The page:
All diamonds are most certainly not equal! Diamonds are prized largely because of their unique scintillation and sparkle, and the diamonds that shine best are the most prized of all. But what is it that makes a diamond shine, exactly?
Born That Way
Some stones are internally flawless or very close to it. This is called clarity in the diamond world, and the gems with the best clarity will naturally have an edge when it comes to having a good shine to them. The internal structure of diamonds, in which carbon atoms arrange themselves into specific shapes and patterns, is both naturally very hard and inclined to do odd things to light: reflecting it back at the source, refracting it by bouncing it around inside the diamond, and scintillating – a word used to describe the twinkling effect that good diamonds provide. All these diamonds need is a good cutter, and their inner fire is unleashed upon the world.
Shaped to Perfection
But most diamonds need a little help from the cutter when it comes to finding their inner beauty. Stones that have internal flaws (called inclusions), outer damage (called occlusions), fractures, or cracks (these can look like opaque patches or ‘feathering’ inside the stone) tend to struggle to disperse the light as widely and efficiently as a high-clarity diamond. Cutters will work to slice off the faulty part of the diamond, in the case of occlusions, perhaps break the stone into two in the case of inclusions. Generally, shape and set the stone in such a way that any flaws, fractures, or cracks are:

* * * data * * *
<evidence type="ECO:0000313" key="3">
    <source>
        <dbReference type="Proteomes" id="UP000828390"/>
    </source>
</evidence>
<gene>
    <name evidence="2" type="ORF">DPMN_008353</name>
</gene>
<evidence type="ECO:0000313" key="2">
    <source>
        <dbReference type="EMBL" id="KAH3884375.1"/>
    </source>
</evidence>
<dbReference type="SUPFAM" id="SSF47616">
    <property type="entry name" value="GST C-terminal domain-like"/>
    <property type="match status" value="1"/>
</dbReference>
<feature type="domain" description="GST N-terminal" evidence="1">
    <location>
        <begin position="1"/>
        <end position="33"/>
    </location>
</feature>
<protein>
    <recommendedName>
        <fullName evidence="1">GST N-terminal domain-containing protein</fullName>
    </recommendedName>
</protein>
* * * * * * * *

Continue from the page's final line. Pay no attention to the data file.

- both disguised and strengthened by the setting, and
- encouraged to reflect the light as well as possible.
A good cutter can make a relatively poor rough stone into a decent quality cut stone, albeit rather smaller than it originally was!
The cut is almost always designed to channel the light into the stone from every available facet. It only allows it out through the top of the stone – also called the table. This enhances the natural glitter and sparkle of a diamond, making it shine even more intensely than it otherwise would do.
Set in Stone
The setting can enhance a diamonds’ shine, or it can dim it. It all depends on what piece of jewelry the diamond is set into: necklaces, bracelets, and earrings tend to have diamond mounts that encourage the diamond’s sparkle, while rings can sometimes smother the shine a little, especially if it uses one of the super-secure settings such as a multi-prong claw or beveled edge which covers all but the table of the diamond. Not only does this minimize the light that can escape from the stone, but it doesn’t allow for the plentiful light that a diamond thrives upon.
In the case of each individual diamond, what makes it shine will be a convergence of factors: the quality of the stone itself, how it has been handled and cut, the setting and piece of jewelry in which it has been placed – and even how much light is around at the time!
Featured Photo by Joel De Vera on Unsplash